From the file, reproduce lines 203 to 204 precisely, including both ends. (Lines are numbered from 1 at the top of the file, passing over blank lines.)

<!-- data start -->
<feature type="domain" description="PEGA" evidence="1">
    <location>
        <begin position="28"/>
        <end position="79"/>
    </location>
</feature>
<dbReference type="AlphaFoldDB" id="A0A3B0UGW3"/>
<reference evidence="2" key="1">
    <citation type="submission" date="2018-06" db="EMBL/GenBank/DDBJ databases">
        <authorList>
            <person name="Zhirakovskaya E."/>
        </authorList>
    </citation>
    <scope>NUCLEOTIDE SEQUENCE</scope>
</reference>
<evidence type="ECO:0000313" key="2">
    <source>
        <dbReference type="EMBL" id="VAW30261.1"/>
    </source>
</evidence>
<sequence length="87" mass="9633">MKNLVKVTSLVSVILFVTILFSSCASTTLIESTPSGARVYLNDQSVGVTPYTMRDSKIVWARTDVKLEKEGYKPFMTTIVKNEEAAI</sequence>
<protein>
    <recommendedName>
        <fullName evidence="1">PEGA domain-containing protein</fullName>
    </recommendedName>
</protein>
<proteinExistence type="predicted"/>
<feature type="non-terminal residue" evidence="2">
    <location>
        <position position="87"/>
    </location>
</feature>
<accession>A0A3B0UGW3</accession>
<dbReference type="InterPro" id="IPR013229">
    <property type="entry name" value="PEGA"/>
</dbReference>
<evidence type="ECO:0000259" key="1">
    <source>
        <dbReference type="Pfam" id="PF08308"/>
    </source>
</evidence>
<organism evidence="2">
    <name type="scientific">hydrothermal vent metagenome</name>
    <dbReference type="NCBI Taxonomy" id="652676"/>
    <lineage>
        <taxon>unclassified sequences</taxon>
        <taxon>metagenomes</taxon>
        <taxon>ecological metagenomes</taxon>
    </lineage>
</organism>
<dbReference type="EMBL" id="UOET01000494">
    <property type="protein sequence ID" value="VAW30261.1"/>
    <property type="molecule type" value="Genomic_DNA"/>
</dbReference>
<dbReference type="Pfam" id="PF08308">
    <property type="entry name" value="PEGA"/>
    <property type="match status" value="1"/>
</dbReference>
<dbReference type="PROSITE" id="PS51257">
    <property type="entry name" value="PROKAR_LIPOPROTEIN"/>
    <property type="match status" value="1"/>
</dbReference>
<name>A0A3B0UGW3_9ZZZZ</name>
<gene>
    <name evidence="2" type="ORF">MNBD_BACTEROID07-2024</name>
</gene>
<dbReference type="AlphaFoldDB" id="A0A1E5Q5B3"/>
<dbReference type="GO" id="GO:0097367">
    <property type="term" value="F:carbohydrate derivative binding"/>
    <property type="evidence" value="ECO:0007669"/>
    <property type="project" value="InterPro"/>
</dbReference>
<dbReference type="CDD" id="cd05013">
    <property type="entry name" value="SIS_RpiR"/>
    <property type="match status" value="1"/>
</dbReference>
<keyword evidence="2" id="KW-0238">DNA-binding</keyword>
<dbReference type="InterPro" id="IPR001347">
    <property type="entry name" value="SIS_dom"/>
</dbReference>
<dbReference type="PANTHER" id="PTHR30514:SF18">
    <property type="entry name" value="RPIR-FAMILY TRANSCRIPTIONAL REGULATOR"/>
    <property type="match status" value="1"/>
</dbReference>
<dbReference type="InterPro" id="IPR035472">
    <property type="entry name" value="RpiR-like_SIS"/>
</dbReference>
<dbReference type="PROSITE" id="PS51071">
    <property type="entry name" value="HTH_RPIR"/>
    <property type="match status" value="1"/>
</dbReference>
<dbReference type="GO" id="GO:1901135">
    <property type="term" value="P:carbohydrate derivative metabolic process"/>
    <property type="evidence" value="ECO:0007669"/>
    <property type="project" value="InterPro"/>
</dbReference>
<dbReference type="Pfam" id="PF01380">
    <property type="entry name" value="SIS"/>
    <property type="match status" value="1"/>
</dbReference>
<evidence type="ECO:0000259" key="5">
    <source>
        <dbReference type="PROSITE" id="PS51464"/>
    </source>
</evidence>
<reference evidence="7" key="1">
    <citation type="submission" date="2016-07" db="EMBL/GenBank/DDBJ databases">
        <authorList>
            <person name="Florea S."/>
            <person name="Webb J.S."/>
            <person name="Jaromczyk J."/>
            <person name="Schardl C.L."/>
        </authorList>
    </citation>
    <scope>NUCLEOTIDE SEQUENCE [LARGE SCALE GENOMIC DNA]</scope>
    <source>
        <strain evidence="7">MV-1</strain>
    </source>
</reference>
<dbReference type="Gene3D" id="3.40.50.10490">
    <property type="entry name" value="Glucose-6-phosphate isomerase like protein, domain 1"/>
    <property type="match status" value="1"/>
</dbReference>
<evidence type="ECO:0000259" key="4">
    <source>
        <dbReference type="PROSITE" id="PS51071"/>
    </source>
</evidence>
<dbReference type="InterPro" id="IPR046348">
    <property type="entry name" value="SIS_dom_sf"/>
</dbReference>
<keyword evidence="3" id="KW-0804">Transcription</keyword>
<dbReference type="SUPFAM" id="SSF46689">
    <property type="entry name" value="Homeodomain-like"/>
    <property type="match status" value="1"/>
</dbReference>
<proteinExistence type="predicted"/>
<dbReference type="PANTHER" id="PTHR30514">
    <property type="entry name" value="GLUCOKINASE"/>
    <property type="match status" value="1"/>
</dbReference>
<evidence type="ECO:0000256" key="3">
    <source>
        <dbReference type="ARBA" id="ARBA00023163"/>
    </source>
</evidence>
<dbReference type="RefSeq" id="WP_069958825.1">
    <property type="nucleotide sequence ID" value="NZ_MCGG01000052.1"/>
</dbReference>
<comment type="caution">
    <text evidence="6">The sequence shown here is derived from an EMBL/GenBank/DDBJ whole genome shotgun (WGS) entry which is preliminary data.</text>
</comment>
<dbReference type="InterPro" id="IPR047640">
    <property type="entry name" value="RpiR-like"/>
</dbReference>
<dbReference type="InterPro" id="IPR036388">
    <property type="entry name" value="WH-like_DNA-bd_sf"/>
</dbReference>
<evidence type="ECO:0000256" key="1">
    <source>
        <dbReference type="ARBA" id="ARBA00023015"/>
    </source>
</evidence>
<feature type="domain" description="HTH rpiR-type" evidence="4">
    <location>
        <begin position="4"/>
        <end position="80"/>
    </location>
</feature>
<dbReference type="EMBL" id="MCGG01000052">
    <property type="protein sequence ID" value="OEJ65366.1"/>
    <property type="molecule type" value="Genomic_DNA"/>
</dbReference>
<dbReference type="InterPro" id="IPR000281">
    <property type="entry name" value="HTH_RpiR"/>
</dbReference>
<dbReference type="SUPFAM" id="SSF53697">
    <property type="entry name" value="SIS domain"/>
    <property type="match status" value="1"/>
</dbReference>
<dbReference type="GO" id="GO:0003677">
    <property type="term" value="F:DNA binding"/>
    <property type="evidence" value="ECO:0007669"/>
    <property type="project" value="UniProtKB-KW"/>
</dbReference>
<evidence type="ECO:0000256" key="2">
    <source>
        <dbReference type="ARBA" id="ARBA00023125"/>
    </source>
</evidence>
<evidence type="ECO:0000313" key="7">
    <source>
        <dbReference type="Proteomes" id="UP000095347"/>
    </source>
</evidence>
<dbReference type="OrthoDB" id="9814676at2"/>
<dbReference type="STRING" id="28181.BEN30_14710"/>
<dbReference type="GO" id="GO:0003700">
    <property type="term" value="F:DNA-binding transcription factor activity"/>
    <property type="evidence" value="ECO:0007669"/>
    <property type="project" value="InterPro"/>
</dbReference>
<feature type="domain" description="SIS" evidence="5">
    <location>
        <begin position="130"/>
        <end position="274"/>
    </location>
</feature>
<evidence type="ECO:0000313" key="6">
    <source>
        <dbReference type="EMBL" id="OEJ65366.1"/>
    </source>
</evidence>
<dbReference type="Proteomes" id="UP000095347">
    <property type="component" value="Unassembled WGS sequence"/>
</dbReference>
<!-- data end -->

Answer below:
<feature type="domain" description="SIS" evidence="5">
    <location>